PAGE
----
Final Cut Pro is an independent software package. If you want to, you can install it on a £350 Minimac and use it to cut DV home videos in your bedroom, or stick it on a laptop to edit rough cuts on location. If you do so, don’t expect industry standard performance or output quality. For FCP to work at the top end of its capabilities and compete with a system worth as much as a 2-bedroom apartment, you must build it into a top-spec Apple hardware system. Many people are undoubtedly suffering problems using FCP because their hardware package is simply not up to scratch. If it crashes or is slow then you need to improve the hardware system it is built into. This is not a downfall of the software, and not (always) of the user either.

The Operator
It takes months to fully explore and master any software package. You cannot expect to pick up FCP overnight, but if you already have a familiarity with non-linear systems then many short cuts, tools and filters will be instantly recognisable and transferable. Any experienced Avid broadcast editor could quickly become an FCP expert, but if the person behind the mouse is an editing ignoramus then the results aren’t likely to be pretty. In essence, an edit system at the top technical spec (regardless of manufacturer) is only as fast as the person pushing the buttons.


I have a small studio facility in Surrey called Sequence Post-Production. Our entire business is built around the Final Cut Pro Studio platform and our suite is top of the range, very reliable and did not cost the earth.
Our current online system runs on a dual 2.7GHZ G5 with 4GB of RAM, 1 terabite of raid storage, a blackmagic HD card, professional sound mixer, dual monitors and a professional sound monitoring setup. It has been used to cut, grade, mix and create graphics for a long list of productions, in a host of formats ranging from PAL and NTSC Mini DV, SD Digi-Beta, HDV and DVC PRO HD footage. We may be small, but there are other post companies running identical setups for the same reason: it works and it is affordable.

The question of affordability raises concern in some camps who seem to fear that with such mass accessibility, packages like FCP will open the floodgates for poor quality productions, blurred industry job roles (e.g. producer-editors/ ”preditors”) and consumer content production seeping its way into the broadcast domain via podcasts, digital channels etc. It is true that the emergence of desktop and laptop edit suites has increased access and levelled the playing field, but as long as executive producers and production companies maintain a clear vision for quality and spend time and money on the talented people behind the kit, I do not personally see a problem.  The fact remains that having the equipment doesn’t make you a good editor, in the same way that owning a sports car doesn’t make you Jenson Button. As long as resources are spent on developing talented people and quality content then there really is nothing to worry about.

Mac G5 Cinema ScreenRELIABILITY

I have read numerous accounts of Final Cut Pro virgins, complaining that their system kept crashing, they kept losing their project or their media disappeared etc. In every case I have experienced with such anomalies, the answer has always come back to a basic lack of knowledge of the tool being used and in most cases, a lack of correct technical setup. Over the last 4 years, in addition to my role as an editor, I have been contracted to teach and demonstrate FCP, provide technical support, act as an installation consultant and supervise the running of multiple FCP suites. The occasional problems that have arisen have always been minor and usually surmountable with a few simple clicks of the mouse.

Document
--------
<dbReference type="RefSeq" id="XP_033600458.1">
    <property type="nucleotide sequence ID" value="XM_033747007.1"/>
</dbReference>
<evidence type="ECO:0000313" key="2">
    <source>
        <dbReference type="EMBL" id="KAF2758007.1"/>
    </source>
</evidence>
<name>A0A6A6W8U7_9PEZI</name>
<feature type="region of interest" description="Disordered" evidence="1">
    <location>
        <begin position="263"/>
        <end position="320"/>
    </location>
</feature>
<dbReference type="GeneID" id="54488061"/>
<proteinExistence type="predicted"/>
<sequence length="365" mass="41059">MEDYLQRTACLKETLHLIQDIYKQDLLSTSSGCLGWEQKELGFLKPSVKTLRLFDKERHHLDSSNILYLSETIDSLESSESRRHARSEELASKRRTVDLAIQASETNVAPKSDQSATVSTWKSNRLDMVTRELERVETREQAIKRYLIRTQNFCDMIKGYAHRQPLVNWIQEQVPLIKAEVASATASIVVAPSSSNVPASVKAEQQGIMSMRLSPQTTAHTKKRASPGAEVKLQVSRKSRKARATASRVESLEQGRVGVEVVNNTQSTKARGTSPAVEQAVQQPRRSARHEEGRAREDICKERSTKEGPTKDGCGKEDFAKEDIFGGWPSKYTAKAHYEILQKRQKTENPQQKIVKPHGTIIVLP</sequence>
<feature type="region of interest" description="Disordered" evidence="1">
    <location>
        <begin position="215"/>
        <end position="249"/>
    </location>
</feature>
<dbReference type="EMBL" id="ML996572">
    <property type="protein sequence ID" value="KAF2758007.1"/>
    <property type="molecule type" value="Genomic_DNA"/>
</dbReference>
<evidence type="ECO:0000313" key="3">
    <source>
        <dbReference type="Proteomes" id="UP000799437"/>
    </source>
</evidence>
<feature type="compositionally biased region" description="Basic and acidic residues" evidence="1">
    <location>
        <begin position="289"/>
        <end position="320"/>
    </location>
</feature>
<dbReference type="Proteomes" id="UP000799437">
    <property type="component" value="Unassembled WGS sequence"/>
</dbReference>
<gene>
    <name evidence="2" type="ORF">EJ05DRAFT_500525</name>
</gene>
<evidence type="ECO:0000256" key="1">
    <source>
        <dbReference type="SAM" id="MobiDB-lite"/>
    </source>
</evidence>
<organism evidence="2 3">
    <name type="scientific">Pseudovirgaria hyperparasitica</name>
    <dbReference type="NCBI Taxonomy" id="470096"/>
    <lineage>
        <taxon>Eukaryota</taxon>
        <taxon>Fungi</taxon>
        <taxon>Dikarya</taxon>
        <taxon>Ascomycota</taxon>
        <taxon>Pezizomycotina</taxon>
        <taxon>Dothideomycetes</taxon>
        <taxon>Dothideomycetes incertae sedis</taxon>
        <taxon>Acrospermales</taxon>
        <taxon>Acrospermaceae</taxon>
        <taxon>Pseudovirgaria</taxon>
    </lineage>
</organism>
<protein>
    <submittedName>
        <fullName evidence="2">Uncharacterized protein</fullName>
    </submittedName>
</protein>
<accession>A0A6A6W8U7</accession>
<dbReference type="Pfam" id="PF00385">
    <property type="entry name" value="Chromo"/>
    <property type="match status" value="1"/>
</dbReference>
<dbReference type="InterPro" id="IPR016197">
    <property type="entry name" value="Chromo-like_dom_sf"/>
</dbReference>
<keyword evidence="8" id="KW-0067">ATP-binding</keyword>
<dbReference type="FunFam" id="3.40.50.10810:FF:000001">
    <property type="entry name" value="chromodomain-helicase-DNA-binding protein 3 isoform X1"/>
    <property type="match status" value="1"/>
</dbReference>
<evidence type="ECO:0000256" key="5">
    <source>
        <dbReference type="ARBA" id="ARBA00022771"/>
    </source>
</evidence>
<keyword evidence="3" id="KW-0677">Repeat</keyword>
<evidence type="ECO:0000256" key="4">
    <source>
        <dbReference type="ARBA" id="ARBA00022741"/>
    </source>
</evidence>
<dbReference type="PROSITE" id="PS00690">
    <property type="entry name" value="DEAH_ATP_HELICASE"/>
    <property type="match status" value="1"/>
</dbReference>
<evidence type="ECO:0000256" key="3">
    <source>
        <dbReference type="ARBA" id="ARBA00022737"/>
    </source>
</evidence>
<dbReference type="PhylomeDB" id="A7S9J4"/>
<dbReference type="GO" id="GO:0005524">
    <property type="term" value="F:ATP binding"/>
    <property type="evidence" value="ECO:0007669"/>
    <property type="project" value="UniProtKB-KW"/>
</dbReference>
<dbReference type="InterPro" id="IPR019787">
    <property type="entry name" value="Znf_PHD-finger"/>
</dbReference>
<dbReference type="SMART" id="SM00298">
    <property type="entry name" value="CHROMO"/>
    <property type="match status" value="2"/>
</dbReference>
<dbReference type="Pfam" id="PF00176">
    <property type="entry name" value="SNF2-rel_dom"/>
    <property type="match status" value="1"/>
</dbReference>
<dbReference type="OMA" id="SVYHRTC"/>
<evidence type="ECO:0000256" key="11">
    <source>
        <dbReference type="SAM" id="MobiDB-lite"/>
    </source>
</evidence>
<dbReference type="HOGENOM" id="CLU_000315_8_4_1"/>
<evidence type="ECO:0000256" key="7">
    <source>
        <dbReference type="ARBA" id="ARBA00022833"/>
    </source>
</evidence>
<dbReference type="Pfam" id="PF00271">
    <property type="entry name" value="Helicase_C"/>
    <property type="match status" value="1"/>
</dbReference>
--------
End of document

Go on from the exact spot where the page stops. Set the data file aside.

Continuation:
What the industry needs is a solid base of creative FCP editors who also possess technical and problem solving skills. There will always be teething problems for any user switching to a new system but a few basic pointers in the right direction can make all the difference.

Our FCP suites at Sequence Post-Production have never caused us any concern. The main reason for this is that the system was built and customised for the user, with the practical application in mind from day one.  A bit of TLC, understanding and respect for your tools can go a long way to maintaining a successful FCP set-up. Understanding things like ‘autosave vaults’, ‘scratch disks’ and ‘audio/video settings’ can often be half the battle won for a new user.


Sequence Post-Production is a good example of a company that is harnessing the new technological developments available to us. As we move into 2006 our plans include expansion from a facility and talent perspective.  We are in discussions with a major Media School of Excellence in the UK with plans to implement a training/apprenticeship scheme to mentor and develop the best emerging Final Cut Pro editors and provide the UK production industry with fine talent and great value services. I feel certain that over the next few years, many companies, regardless of size, will continue to accommodate Final Cut Pro systems.  The software and hardware will advance and evolve in sync with format developments like HD and within no time at all the complaints and politics of the early days will be forgotten, leaving an appreciation of the benefits such a fantastic all round package has provided to the industry.

At the end of the day, it is just a tool and if it is a reliable and affordable tool, capable of handling all the formats and projects you can throw at it, without costing an arm and a leg then it surely represents the ultimate in product satisfaction. I for one think so and I intend to use the tool to develop quality content and spend money on talented people with great ideas, rather than waste it on overpriced kit.

Ben Foakes, Company Director/Senior Editor: Sequence Post-Production.
SPP provides Apple-based post-production services for TV, Film and Video including: Offline/online editing, grading, graphics/compositing, 3D animation, DVD design/authoring. Company Director: Ben Foakes works as an FCP editor, trainer and consultant. For more information visit
or contact This email address is being protected from spambots. You need JavaScript enabled to view it.

Editor's Note: Thanks Ben for such an interesting perspective on FCP, which Netribution readers are sure to enjoy. Netribution welcomes clearly written contributions on a wide variety of film subjects for the Essays section of the website. Please keep them coming. And again, thanks to Ben Foakes for giving us the benefit of his expert insight into editing software.